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Joint Ajcongress, ADL Study Charges Quaker Report on Mideast is Biased

August 11, 1971
See Original Daily Bulletin From This Date

A comprehensive study published jointly by the American Jewish Congress and the Anti-Defamation League of B’nai B’rith charged a widely-circulated Quaker report on the Middle East with “blatant bias” and “recommendations detrimental to the cause of peace in the Middle East.” The study. “Truth and Peace in the Middle East–A Critical Analysis of the Quaker Report,” scheduled for release here tomorrow, accused the American Friends Service Committee of distorting historical fact to bolster a “pre-conceived” pro-Arab bias and masking the effort with claims of objectivity. The authors–three American professors–said despite the humanitarian traditions of the Quakers their document nevertheless “presented a slanted and one-sided set of conclusions.” The Quaker report, “Search for Peace in the Middle East,” received much attention from the nation’s news media when it was published last year. The ADL-AJCongress response asserted that sharp criticism by scholars to whom the Quakers showed a pre-publication draft was virtually ignored because it undercut the Quakers’ intended argument. The authors question whether the Quaker document sprang from the view of “chronically pre-Arab old Middle East hands of the State Department” that a pro-Arab slant was required to offset support for Israel in the American general public. The authors of the response were Dr. Arnold Soloway, an economics professor who has taught at Harvard, Boston College and Brown University, Dr. Edwin Weiss, professor of mathematics at Boston University, and Dr. Gerald Caplan, senior psychiatric consultant for the U.S. Peace Corps and professor of psychiatry at Harvard Medical School. Professor Ben Halpern of Brandeis University provided a long memorandum that served as the basis for the critique.

The study was particularly sharp in its criticism of Quaker proposals for a Big Four guarantee of peace. The three scholars asserted that “there is no reason to expect that the Big Four could or would guarantee a true peace in the Middle East.” The Soviets, for example, had an “enormous investment in the continuation of a no-peace-no-war state of tension” since “true peace would reduce their leverage with the Arab states to a point inimical to their ambitions in the Middle East, Asia and Africa.” Furthermore, France and Great Britain, “from their own public records, are mainly concerned with shoring up what is left of their influence among the Arab states and extending their ties with the oil-producing states.” The United States is described as having a real interest in promoting a stable peace in the area as the best hope for restoring its influence among the Arab states, “but for its own economic and political reasons it is unwilling to risk offending the Arab states by insisting on the processes and substance which are essential to a permanent solution.” The study called the Quaker report’s emphasis on Big Four participation “grossly inconsistent with the usual Quaker espousal of the rights of small countries.” Furthermore, it went on to say, the Quaker report seemed determined to persist in assigning responsibilities to the UN which that body has repeatedly proven incapable of fulfilling.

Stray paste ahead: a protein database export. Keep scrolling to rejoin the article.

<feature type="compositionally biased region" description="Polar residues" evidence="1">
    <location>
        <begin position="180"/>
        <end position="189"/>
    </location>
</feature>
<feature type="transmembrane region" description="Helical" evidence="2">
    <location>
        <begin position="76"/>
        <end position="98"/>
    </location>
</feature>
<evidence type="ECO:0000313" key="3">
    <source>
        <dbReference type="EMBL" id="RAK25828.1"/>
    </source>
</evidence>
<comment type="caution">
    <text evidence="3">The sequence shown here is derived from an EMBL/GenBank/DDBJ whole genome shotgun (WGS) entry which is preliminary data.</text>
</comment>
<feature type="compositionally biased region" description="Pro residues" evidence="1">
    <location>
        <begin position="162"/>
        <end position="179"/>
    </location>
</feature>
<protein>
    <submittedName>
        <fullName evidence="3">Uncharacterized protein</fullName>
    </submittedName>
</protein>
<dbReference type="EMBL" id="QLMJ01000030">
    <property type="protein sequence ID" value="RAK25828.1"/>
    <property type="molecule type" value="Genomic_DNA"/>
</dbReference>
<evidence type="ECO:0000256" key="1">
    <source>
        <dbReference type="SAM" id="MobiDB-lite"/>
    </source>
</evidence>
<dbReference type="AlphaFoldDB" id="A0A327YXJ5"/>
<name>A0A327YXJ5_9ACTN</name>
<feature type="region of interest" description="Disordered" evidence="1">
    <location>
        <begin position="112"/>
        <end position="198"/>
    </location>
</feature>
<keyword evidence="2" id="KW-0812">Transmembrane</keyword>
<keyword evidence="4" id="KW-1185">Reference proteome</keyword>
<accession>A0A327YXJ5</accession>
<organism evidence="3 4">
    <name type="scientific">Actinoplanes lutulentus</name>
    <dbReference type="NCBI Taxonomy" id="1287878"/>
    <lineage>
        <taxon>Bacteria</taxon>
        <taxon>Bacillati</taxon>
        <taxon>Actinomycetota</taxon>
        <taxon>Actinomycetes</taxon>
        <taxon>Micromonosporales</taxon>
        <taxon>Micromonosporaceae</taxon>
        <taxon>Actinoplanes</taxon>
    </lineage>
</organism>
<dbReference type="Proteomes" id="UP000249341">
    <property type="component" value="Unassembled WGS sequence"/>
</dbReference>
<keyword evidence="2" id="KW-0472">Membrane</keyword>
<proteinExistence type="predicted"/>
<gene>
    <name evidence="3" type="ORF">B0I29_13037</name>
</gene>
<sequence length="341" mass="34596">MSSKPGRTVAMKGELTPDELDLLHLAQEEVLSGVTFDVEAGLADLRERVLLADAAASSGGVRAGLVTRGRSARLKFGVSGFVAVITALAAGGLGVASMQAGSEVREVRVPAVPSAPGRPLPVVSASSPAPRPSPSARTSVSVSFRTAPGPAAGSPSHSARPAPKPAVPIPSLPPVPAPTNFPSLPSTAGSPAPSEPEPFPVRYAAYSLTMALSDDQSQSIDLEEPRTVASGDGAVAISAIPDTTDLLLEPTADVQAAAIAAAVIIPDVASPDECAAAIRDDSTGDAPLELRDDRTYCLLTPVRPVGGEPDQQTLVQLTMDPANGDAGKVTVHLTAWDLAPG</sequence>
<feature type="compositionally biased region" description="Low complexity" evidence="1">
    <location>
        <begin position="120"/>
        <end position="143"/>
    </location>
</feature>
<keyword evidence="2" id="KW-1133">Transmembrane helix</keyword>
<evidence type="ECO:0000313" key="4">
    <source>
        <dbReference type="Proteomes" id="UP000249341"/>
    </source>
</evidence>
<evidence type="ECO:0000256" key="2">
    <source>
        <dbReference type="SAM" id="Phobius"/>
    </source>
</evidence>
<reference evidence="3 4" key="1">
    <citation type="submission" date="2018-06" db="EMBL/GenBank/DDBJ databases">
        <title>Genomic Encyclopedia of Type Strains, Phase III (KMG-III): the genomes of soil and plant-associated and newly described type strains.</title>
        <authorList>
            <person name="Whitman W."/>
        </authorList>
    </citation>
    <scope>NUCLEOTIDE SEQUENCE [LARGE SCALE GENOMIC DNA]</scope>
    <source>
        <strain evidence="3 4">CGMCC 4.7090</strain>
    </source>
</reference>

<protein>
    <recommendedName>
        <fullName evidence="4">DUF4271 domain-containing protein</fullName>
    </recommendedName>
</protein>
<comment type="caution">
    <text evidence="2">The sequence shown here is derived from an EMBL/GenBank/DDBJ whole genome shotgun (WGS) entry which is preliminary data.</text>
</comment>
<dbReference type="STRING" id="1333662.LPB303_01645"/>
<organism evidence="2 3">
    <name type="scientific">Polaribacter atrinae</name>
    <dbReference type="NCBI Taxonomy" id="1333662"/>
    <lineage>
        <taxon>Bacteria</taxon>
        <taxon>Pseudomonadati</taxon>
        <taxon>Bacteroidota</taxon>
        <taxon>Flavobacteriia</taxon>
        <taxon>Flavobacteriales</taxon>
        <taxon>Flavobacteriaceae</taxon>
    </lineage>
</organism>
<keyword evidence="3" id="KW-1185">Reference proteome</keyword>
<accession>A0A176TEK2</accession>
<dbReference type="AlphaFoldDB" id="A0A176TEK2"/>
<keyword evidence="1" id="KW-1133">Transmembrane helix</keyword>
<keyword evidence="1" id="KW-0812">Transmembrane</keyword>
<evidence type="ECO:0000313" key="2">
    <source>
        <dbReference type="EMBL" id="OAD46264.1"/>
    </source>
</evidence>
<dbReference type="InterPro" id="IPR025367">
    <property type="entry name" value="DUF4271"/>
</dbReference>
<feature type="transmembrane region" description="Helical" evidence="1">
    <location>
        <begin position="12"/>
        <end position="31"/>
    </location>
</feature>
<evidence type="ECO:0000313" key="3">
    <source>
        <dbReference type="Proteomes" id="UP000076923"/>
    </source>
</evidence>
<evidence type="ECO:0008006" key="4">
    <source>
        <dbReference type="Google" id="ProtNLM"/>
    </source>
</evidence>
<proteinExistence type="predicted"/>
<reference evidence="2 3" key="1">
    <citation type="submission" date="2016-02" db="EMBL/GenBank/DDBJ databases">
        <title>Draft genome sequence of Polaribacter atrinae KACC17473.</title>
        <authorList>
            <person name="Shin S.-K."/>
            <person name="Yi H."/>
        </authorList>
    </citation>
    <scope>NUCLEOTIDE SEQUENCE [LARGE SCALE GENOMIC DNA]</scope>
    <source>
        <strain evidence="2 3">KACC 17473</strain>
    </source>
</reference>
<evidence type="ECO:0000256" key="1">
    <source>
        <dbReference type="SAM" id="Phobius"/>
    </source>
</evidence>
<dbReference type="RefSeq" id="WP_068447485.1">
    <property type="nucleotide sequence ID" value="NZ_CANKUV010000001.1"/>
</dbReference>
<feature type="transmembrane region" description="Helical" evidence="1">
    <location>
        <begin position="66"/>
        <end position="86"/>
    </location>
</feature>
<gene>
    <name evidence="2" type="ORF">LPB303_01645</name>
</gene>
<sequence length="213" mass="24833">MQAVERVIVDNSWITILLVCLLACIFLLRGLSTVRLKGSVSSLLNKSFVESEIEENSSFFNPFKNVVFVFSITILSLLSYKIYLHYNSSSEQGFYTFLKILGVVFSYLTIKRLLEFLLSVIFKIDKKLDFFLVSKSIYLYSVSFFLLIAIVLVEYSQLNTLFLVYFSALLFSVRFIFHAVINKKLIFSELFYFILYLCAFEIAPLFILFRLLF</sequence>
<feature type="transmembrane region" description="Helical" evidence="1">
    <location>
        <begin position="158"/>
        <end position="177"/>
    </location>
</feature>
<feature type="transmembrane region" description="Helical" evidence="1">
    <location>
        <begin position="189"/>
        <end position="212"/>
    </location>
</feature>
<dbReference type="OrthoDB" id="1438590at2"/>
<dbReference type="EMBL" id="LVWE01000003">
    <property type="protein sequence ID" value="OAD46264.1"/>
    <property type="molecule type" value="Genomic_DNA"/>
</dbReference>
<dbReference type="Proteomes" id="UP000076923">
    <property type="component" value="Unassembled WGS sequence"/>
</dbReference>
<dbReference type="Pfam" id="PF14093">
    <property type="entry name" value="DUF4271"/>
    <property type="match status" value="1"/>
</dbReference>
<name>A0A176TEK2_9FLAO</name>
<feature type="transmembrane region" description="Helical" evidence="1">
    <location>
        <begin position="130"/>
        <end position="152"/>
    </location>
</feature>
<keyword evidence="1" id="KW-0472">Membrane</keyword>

Other points made in the critical analysis were that: the Quaker report accepted–and furthered without question or quotation marks–the Arab propaganda view that Israel was imposed on the area by Western states guilty of anti-Semitism to solve, at Arab expense, a problem Arabs never created; the Quaker account falsely implied that the 1948 fighting erupted spontaneously and simultaneously on both sides when, in fact, it was launched by the Arabs despite Jewish appeals for peace and coexistence; the record of events and proceedings in the United Nations prior to June 5,1967 and the public record in the world’s news media make “preposterous” the Quaker judgment that the UAR and Israel were equally guilty for the outbreak of war; and that the Quaker advice to American Jews “to reexamine the full implications of their role with respect to American Middle East policies” was insensitive and, in reality, a warning to American Jews to be wary of exercising their rights as citizens. The ADL-AJCongress study called the Quaker attempt at intervention in the Arab-Israeli conflict “anti-Israel” and “particularly regrettable because of the long history of mutual respect and sympathy between American Jews and American Friends and their past collaboration in many humanitarian causes.” The authors of the study asked the Quakers to review its content in the light of “their own consciences and critical faculties.” In issuing the critical analysis of the Quaker report, Seymour Graubard, national chairman of the ADL and Rabbi Arthur J. Lelyveld, president of the AJCongress, said it was their hope that the critique would contribute to “a more accurate assessment of the Middle East crisis and to meaningful dialogue in the future.”

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